BUILDing Momentum to Maximize the “Impact” of American Investment Overseas

May 10, 2018 By Abhik K. Pramanik

Over the past three decades, global poverty has declined by nearly 70 percent as hundreds of millions of people have been lifted out of poverty. Despite this tremendous progress, more must be done to fill an enormous void: the U.N.’s Sustainable Development Goals face a funding shortfall of $2.5 trillion per year – and public investments alone will not be enough.

To bridge this gap and tackle development challenges at scale, the U.S. government has increasingly sought to catalyze private sector resources and expertise. This has meant attracting new investments, including impact investing, a category of investments designed to generate a financial return while making a positive social impact.

Impact investors can range from philanthropic organizations that have created their own sustainable investment tools, to American energy companies in the Midwest helping bring electricity to remote regions of Southern Africa, to venture capitalists on the coasts investing in microfinance opportunities in South Asia.

Empowering American Investors

Reflecting this evolving landscape, the White House and Congress agreed that U.S. development finance must be strengthened and modernized. As a result, legislation was introduced in both the House and the Senate—known as the Better Utilization of Investment Leading to Development (BUILD) Act of 2018—proposing the creation of a Development Finance Institution (DFI) that would empower the Overseas Private Investment Corporation (OPIC) with additional authorities and functions.

First created in 1971, OPIC is the U.S. government’s premier agency for facilitating American private investment in developing nations. Once at the forefront of the international development community, OPIC has fallen behind its sister agencies throughout the world which have enhanced authorities, staff sizes, and budgets.

Testifying before Congress about the benefits of the proposed legislation, OPIC President Ray Washburne argued that a “new, modernized DFI could be far more innovative and competitive, creating countless opportunities for communities throughout the developing world who will benefit from the economic impact of its investments.”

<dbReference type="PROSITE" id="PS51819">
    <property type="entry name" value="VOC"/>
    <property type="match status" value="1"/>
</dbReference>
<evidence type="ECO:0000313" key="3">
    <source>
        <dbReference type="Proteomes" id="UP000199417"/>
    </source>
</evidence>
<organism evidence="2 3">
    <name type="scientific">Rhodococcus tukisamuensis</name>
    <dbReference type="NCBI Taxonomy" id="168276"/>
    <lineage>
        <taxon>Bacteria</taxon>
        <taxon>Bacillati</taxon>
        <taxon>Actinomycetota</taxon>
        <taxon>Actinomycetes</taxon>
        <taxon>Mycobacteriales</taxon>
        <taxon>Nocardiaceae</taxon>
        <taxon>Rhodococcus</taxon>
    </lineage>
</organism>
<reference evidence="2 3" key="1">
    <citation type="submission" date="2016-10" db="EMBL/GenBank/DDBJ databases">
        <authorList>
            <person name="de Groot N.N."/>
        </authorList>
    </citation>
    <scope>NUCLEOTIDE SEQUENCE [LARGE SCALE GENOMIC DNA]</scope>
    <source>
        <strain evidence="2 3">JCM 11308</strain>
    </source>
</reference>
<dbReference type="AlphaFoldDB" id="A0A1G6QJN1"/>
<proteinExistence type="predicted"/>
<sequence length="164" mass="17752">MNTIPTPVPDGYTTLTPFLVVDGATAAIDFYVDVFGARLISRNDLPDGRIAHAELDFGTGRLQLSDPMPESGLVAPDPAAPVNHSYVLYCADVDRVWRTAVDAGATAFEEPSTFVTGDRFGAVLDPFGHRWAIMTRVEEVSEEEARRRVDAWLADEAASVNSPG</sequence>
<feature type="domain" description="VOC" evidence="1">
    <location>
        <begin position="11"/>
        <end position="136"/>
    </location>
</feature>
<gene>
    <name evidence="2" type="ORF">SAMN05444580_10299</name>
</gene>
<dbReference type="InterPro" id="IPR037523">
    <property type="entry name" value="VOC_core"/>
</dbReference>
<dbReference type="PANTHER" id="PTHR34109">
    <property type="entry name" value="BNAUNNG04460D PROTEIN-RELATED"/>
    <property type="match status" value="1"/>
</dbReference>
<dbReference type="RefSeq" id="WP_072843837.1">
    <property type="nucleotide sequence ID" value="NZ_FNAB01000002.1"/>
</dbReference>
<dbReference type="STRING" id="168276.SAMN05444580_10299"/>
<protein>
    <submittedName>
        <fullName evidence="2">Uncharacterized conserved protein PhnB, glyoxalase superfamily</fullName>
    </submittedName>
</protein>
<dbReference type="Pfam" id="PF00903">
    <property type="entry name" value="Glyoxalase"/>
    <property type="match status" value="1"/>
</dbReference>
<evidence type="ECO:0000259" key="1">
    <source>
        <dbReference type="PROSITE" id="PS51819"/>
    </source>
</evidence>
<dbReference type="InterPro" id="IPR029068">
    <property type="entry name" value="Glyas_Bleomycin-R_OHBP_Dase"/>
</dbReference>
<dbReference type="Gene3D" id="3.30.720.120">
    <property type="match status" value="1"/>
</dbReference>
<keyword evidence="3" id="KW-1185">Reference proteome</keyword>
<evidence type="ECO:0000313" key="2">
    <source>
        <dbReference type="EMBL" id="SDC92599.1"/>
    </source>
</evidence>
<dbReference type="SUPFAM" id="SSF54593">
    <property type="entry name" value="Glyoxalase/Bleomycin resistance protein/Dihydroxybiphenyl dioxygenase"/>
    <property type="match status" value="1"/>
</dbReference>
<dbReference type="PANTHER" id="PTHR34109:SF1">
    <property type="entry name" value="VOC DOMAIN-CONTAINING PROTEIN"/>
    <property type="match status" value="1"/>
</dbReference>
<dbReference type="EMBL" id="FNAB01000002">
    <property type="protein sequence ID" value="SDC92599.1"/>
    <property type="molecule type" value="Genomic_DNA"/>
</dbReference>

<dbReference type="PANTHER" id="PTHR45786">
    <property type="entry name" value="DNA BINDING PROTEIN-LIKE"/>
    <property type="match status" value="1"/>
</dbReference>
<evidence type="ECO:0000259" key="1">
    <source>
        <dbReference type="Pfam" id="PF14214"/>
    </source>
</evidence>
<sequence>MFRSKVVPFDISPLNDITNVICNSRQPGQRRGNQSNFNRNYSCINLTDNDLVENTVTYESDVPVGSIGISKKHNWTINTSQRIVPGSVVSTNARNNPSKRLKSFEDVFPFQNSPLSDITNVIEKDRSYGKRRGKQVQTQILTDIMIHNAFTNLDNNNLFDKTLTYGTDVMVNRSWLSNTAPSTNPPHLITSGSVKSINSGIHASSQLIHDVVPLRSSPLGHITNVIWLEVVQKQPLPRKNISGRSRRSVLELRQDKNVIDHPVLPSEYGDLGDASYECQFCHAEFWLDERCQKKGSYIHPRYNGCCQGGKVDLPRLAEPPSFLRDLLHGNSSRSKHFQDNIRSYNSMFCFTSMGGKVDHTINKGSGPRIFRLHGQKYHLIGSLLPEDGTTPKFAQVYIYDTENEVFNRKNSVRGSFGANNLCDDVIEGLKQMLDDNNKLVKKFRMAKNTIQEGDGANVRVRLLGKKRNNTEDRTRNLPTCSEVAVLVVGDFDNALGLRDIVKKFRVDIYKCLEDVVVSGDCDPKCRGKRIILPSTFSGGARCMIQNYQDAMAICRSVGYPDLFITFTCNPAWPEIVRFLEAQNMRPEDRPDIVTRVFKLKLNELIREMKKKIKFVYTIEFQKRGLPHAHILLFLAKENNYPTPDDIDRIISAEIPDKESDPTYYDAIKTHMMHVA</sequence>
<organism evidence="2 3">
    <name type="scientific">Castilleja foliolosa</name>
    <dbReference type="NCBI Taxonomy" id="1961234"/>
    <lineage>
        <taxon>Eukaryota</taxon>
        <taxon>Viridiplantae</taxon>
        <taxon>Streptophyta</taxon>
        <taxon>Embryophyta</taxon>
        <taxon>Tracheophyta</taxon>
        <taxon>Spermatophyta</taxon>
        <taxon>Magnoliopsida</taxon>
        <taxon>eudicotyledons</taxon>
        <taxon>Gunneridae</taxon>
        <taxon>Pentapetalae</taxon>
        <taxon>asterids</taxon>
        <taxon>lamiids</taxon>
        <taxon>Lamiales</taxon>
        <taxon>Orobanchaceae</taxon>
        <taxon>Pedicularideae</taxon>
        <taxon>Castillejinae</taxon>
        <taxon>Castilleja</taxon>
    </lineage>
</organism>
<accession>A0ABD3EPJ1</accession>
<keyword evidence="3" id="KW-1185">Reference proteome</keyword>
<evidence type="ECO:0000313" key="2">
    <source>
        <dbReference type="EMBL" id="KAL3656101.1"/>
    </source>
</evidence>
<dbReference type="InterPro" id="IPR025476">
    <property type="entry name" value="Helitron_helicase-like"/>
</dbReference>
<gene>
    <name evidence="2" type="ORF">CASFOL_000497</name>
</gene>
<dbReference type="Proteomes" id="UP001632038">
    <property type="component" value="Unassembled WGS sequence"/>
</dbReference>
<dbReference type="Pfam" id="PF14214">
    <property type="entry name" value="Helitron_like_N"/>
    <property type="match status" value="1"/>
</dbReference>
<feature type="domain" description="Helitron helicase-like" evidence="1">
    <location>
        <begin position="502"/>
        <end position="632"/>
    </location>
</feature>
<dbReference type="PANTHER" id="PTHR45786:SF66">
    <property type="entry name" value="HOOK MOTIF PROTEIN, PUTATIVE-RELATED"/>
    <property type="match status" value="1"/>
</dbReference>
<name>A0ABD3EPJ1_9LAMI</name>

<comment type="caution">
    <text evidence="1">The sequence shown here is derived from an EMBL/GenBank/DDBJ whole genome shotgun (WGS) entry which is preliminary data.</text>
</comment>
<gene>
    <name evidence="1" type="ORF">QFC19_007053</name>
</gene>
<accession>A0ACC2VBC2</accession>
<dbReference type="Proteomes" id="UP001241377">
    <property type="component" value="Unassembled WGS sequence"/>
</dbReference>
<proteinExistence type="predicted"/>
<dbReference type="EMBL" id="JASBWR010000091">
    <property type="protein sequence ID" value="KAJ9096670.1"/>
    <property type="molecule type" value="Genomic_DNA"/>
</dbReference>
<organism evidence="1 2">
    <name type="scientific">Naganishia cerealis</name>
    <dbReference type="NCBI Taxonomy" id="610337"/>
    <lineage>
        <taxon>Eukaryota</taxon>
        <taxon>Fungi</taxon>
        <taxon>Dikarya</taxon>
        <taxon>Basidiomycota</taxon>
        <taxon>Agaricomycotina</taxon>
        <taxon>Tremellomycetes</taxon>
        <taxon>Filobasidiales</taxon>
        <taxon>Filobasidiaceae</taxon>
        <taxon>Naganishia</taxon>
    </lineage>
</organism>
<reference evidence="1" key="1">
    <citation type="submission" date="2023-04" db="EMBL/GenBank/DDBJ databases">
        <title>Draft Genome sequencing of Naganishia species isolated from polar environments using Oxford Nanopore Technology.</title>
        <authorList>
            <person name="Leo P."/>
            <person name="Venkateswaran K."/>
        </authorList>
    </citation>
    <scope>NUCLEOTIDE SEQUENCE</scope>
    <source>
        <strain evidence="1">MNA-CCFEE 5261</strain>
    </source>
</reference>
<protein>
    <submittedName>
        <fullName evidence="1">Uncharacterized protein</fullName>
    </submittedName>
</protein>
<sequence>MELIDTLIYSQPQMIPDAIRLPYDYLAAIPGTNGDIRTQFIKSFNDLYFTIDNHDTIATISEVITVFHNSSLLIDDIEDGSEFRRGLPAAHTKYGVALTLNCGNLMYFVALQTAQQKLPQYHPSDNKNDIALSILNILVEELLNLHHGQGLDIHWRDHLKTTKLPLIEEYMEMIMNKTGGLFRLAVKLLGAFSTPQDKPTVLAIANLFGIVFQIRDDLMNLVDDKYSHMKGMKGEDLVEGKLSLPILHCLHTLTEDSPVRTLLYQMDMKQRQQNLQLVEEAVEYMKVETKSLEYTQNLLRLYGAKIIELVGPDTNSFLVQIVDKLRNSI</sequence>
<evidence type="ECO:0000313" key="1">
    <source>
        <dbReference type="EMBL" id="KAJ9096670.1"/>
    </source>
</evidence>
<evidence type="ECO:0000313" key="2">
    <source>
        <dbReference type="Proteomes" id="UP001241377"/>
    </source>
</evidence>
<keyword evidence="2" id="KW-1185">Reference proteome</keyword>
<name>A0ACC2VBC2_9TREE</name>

If authorized, the legislation would help the U.S. government better leverage private resources to address major development goals like increasing access to energy while creating an enabling environment for American investors to be successful. The new DFI will have the ability to train businesses that plan to expand into emerging economies, to provide first loss and currency risk guarantees for American investors working in risky markets, and to make equity investments in companies looking to secure financing.

Making America More Competitive

Modernizing America’s development finance capabilities isn’t just smart for American business—a new DFI will also better help the U.S. government compete with rivals like Russia and China, countries that have dramatically increased their state-sanctioned investments in violence-prone regions of geostrategic importance. Over the past few years, China has spent $1 trillion through its Belt and Road Initiative, a massive infrastructure investment program seven times more expensive than the Marshall Plan, which spans 60 percent of the global population.

While the U.S. will never be able to outspend China—nor should it—President Trump has made the case that an enhanced development finance institution would “provide strong alternatives to state-directed initiatives that come with many strings attached.” Unlike Beijing’s state-led model of development, the DFI will help incentivize American businesses to invest in fragile countries like Honduras or Ukraine where private sources of financing may be unavailable.

As Senator Chris Coons (D-DE) argued at the recent Chevron Global Development Forum, “the United States needs to show up with investment proposals in countries with growing populations and fragile institutions.” By engaging willing countries, the U.S. government will partner with the private sector and the broader impact investing community to catalyze massive development gains in unstable regions that are in our national interest.

BUILDing a Better DFI

Already, the House and Senate have taken steps to quickly turn the BUILD Act into law. Yesterday, the legislation was unanimously approved by both Republicans and Democrats on the House Foreign Affairs Committee. Today, Ray Washburne testified before the Senate Foreign Relations Committee about the benefits of modernizing OPIC, laying the groundwork for SFRC to approve its own version of the bill.

If passed by the full House and Senate, Congress will likely build on its bipartisan tradition of reforming foreign assistance to maximize its efficiency and effectiveness across Administrations, while also strengthening America’s ability to leverage the burgeoning impact investing community to address some of the world’s most pressing development challenges.